PASE: Prosopography of Anglo-Saxon England


[Image: Excerpt from the Domesday Book]
[Image: Durham Liber Vitae, folio 38r (extract)]

Æthelwulf 55 Æthelwulf ‘of Kidderminster’ (Worcs.), fl. 1086

Author: CPL
Editorial Status: 4 of 5

  Discussion of the name  



Æthelwulf 55 held one virgate at Kidderminster in 1086.

Distribution map of property and lordships associated with this name in DB

List of property and lordships associated with this name in DB






Kidderminster, on the river Stour in north Worcestershire, was an ancient minster which had become a royal estate assessed at 20 hides (the DB entry fails to say that King Edward had held it in 1066). A single virgate was recorded separately, in the hands in 1086 of Aiulfus, who had one plough and two slaves, with a value of 2s. which presumably represents his rent. Its precise location is not stated. Kidderminster included sixteen named berewicks in 1086, four of which are unidentified, but all the identified ones lay within a 4-mile radius of the minster church, so that Aiulf’s virgate is likely to have been within that area. Such a small holding, merely a peasant farm (though one worked with slave labour in 1086), is unlikely to have been the only holding of a Norman Aiulf, so that we are here dealing with an English Æthelwulf. Kidderminster was in the order of 20 miles from the south Worcestershire estates assigned to Æthelwulf 56 and the virgate at Kidderminster is unlikely to have belonged to the same man.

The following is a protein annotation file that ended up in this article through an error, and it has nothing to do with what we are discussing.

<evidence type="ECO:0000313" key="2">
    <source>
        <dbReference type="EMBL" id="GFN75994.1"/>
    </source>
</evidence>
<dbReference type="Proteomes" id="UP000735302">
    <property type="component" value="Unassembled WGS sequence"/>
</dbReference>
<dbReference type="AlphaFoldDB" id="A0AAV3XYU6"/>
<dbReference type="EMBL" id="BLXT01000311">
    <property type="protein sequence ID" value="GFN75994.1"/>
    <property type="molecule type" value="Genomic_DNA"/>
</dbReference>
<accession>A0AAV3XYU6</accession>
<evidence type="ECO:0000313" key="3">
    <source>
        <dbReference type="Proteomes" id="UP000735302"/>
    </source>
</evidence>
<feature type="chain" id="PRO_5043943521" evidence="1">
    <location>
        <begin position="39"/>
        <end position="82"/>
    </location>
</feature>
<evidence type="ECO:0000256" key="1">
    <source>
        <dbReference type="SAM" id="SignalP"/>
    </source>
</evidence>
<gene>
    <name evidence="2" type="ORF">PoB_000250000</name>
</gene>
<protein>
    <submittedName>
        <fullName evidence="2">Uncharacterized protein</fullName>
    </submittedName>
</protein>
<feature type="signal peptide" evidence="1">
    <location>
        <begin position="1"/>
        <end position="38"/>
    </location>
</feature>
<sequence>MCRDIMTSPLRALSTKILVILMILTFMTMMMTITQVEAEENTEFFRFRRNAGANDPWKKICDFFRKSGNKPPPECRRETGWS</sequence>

It is unclear why Æthelwulf’s virgate was singled out for separate mention within the Kidderminster entry, but it must have been something different from the ordinary peasant holdings of the twenty villans and thirty bordars enumerated in 1086. It was written up after the main entry for Kidderminster, following a note that King William had placed the manor’s woods in his forest and an account of 1 hide held by an unidentifiable William. Æthelwulf 55 was evidently not the unnamed reeve of Kidderminster, who held the land of a radknight with 1 plough and a mill, but beyond that it is hardly sensible to speculate.

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